Stumbling Bulls could need a lift
The Chicago Bulls pushed defending champion Boston to the brink in a thrilling, edge-of-your-seat seven-game playoff series last spring and came out of the loss ready to build around Rookie of the Year Derrick Rose.
That looked like progress.
This looks like anything but: an 8-15 record, embarrassing blowouts and 11 losses in 13 games, including a clunker against the woeful New Jersey Nets. Players have questioned the effort. Coach Vinny Del Negro is under fire. And angst is mounting.
``I see promise,'' said Lakers coach Phil Jackson, the man who coached Chicago to six titles in the 1990s. ``The center's (Joakim Noah) coming along. He's showing promise as a hustling player, as a worker. They've got some nice young pieces.''
Yet the gulf between the Bulls and the NBA's elite is a wide one at the moment.
Chicago lost by 26 points to Boston last Saturday, capping a brutal seven-day stretch in which they also got blown out by Toronto and Atlanta and fell, at home, to the Nets. The effort was better against the defending champion Lakers on Tuesday when they took a one-point lead into the fourth quarter, but the result was still a loss, 96-87.
``If we give this kind of effort night in and night out, good things are going to happen for us,'' guard Kirk Hinrich said.
Still, there is plenty of speculation about Del Negro's job security - something Boston's Doc Rivers called unfair.
``I know Vinny,'' said Rivers, who played with Del Negro in San Antonio ``I know his basketball knowledge. He has a heck of a basketball IQ. I think he'll be fine.''
If anyone can sympathize with Del Negro, Rivers would be the guy. He was on the chopping block before the Celtics acquired Kevin Garnett and Ray Allen and became a beast in the East. The Bulls could be major players in a star-studded free agent market next year that might include LeBron James along with Dwyane Wade and Chris Bosh - but whether Del Negro will be around for a shopping spree remains to be seen.
``Those decisions aren't up to me,'' he said. ``I just keep working every day. I only control what I can control, go to work and represent the organization and team in the right way.''
At the center of the Bulls is Rose, the Chicago native who missed most of the preseason with an inflamed tendon behind his right ankle and now has pain in his right side. He aggravated the problem in Tuesday's game and needed two painkilling shots.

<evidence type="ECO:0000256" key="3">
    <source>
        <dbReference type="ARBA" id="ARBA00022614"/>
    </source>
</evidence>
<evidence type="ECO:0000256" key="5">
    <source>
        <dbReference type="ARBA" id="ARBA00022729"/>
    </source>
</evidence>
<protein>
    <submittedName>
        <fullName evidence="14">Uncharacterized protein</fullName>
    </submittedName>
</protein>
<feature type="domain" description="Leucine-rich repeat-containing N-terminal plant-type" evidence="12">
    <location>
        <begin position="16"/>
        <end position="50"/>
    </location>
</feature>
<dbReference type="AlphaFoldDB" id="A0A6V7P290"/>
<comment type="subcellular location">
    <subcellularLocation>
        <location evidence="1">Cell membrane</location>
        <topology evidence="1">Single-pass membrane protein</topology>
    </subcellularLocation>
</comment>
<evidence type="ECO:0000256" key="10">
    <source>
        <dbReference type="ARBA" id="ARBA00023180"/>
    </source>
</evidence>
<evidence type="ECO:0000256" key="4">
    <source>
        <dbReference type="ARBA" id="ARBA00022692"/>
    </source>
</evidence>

``It's nothing like the ankle,'' Rose said. ``The ankle was the worst injury. It was like breaking it or something. ... If I don't have that (explosiveness) there's really no point in me playing.''
That explosiveness is only now starting to come back. It was there against the Lakers when he scored 21 points, his fifth straight game with 15 or more, and it came a day after Rose acknowledged calls to be more assertive.
Problem is, that's not in his nature.
``Everybody is focusing on me on the court,'' Rose said. ``It's very hard being in a position where I'm a point guard who's supposed to pass the ball. People say they want me to shoot more. But I'm a point guard. I can't do that. I have to pass the ball to people and get people open. Taking over as a point guard is getting people open and shooting one here and there. If I was a two guard, it'd be something else.''
That's the rub.
He would just as soon set up someone else, yet with scoring guard Ben Gordon now in Detroit and the rest of the team struggling, the weight lands on Rose's shoulders and he's not entirely comfortable carrying it. His scoring (16.3 points per game), assists (5.5) and field-goal percentage (44.6) are all down from last year, when he averaged 16.8 points, 6.3 assists and shot 47.5 percent.
While the ankle injury limited him, the fact that the Bulls don't have an inside scorer or stretch-the-defense shooter like Gordon is making matters even tougher.
Hinrich, who recently missed six games with a sprained left thumb, is averaging 8.1 points in a backup role and shooting just 34.2 percent - well below his career average (41.3). John Salmons, who helped spark the Bulls' turnaround last season after arriving from Sacramento, is down five points per game from last year at 13.3. Forward Tyrus Thomas is out with a broken left forearm.
Chicago, meanwhile, ranked second-to-last in scoring (90.2 points per game), field-goal percentage (42.3 percent) and 3-point shooting (29.0 percent) through Tuesday and has hit the 100-point mark only twice. Opponents have scored 100 or more on the Bulls 10 times, including nine in the past 13 games.
The problems have overshadowed the development of Noah (10.2 points, 12.1 rebounds) along with the re-emergence of Luol Deng, who's averaging 17.6 points after two injury-riddled seasons.
``I think we're a team that has enough to win games,'' said Noah, who has tendinitis in his left rotator cuff. ``I'm not going to make excuses, but there have been injuries. Things happen in the season. We've played some pretty good teams. ... I think it's important that every time we step on the court, I think we have enough character on this team to show we're not going to back down when it's a tough game.''